Written by Megan Chamberlain
29 Nov 2018

Importance of Hospital Waste Management

Every employee in every hospital around the country plays a role in hospital-based healthcare waste management. Different types of healthcare waste are generated by every department in a hospital, from the janitorial and housekeeping staff to surgical suites, infectious disease units, and so forth.

When it comes to the importance of hospital waste management there are a few things that should be initated like healthcare waste segregation, an understanding of different healthcare waste stream sources, and regular healthcare waste audit procedures.

That’s why Daniel Health takes the “inside the four walls” approach. We know that education is the key to awareness and proper healthcare waste segregation and disposal processes inside healthcare facilities. We want to work with you and your staff to ensure everyone feels confident in compliantly disposing of healthcare waste. We are your partner not just another "bag and a box" medical waste disposal company.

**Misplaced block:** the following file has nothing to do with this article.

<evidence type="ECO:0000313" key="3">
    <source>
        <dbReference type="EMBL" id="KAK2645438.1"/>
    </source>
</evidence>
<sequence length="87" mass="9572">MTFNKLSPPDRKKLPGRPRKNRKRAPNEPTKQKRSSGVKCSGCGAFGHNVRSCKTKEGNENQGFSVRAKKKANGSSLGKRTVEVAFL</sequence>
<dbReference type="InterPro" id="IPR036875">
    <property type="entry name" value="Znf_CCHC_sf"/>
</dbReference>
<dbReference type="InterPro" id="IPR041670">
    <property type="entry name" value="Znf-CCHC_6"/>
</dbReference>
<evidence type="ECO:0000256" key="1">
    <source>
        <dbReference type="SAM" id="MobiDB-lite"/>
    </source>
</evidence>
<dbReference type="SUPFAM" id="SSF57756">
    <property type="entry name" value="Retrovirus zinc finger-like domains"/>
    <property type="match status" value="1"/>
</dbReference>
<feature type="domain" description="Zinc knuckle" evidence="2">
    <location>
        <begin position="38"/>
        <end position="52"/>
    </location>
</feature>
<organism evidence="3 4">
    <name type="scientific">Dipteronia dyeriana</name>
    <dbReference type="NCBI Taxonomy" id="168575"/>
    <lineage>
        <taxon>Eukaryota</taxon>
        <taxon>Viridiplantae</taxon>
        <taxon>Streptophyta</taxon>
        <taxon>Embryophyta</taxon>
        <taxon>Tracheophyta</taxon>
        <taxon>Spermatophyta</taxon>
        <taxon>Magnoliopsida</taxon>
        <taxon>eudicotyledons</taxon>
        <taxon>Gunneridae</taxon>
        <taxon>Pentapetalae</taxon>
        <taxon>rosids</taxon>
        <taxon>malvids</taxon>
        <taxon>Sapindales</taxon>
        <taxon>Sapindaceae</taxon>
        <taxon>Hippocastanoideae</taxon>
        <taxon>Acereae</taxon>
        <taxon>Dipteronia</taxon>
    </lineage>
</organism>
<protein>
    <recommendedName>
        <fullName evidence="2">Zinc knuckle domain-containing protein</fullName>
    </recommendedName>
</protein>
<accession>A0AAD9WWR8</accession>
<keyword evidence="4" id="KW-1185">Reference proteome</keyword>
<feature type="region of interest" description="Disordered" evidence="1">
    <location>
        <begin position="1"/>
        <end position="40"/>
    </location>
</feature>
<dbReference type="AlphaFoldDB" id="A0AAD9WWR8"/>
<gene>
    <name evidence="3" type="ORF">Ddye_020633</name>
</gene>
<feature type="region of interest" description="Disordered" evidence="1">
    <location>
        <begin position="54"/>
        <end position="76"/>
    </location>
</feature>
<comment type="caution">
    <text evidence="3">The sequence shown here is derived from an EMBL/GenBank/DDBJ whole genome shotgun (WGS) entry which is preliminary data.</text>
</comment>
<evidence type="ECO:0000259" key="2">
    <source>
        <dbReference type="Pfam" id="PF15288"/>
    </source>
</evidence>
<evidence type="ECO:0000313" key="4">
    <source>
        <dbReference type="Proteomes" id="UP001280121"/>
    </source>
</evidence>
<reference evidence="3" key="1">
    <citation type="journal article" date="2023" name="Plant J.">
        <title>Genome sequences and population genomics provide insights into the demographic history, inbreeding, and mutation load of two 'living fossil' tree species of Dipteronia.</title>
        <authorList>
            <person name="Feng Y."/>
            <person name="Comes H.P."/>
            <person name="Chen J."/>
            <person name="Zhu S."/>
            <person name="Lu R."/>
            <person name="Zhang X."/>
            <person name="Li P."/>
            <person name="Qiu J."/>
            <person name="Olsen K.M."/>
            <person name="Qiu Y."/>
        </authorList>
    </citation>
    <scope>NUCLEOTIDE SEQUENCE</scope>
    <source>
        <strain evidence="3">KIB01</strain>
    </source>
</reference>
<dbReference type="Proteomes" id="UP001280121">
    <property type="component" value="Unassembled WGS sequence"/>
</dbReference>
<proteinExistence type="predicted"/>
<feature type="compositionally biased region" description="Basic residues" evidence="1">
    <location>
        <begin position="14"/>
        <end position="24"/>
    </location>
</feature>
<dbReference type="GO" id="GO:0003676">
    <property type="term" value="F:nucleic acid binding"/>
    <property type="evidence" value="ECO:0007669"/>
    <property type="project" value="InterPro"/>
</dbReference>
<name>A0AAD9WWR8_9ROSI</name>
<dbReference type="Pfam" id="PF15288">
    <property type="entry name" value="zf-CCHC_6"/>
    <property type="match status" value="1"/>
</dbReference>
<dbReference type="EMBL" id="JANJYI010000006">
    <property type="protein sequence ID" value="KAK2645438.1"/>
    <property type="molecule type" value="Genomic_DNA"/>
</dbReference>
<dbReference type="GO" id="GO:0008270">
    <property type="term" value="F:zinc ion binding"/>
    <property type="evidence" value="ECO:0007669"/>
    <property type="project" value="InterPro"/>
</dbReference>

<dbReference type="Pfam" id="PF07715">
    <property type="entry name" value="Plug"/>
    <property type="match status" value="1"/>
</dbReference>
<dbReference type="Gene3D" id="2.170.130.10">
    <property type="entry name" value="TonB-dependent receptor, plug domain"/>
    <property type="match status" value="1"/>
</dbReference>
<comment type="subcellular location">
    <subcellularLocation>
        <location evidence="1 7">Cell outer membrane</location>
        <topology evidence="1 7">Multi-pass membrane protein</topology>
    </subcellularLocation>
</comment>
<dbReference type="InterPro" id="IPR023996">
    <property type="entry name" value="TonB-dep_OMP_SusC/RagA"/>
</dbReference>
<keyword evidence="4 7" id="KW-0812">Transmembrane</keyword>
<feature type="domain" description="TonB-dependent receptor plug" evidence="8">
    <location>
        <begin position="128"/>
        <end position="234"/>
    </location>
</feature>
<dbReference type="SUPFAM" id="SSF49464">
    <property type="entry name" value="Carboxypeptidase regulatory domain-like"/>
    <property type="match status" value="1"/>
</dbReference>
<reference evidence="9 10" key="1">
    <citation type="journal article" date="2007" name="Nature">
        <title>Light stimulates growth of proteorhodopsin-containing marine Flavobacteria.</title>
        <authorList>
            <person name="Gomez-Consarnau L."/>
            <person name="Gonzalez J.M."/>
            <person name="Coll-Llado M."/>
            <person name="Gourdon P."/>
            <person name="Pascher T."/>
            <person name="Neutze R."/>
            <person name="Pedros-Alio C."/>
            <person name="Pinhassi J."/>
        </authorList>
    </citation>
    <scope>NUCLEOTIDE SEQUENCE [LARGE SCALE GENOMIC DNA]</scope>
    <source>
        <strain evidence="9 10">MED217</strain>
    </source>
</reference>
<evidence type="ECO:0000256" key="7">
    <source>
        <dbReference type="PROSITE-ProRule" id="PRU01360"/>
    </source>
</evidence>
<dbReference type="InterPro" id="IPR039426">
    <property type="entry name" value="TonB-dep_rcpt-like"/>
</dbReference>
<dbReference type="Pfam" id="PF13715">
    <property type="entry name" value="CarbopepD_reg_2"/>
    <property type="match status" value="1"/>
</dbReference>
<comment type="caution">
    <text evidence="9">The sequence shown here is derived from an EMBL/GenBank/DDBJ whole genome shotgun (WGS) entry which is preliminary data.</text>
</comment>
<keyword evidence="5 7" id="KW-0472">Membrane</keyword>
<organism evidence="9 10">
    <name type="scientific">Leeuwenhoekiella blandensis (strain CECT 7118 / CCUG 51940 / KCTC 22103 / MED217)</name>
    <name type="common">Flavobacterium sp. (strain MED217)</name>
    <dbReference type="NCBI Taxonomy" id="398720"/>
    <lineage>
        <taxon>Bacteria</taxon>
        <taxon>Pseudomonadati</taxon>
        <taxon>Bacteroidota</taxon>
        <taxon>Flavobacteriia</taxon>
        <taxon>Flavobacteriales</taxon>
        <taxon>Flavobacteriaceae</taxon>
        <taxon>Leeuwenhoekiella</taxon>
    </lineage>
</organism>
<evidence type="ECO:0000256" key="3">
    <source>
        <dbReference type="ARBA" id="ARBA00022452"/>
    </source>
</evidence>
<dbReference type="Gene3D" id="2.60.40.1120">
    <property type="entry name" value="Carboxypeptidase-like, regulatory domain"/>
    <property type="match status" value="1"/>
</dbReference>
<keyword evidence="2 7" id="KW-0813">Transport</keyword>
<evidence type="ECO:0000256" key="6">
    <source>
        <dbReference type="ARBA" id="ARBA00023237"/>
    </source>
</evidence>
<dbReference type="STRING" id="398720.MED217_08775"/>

Althought it’s not just about education, but reducing the volume of medical waste going to landfills, instituting reusable containers, and developing point-of-use solutions. Compliance is key when it comes to the generation, storage and collection, and transportation and disposal of hospital waste.

 

Benefits of hospital waste management

Hospital waste management increases safety of employees and reduces sharps injury potential, along with the costs of direct and indirect treatment as a result. It also reduces the risk of exposure to blood-borne pathogens and reduces hospital-acquired infections (HAIs). The less a hospital employee has to handle medical waste, the better.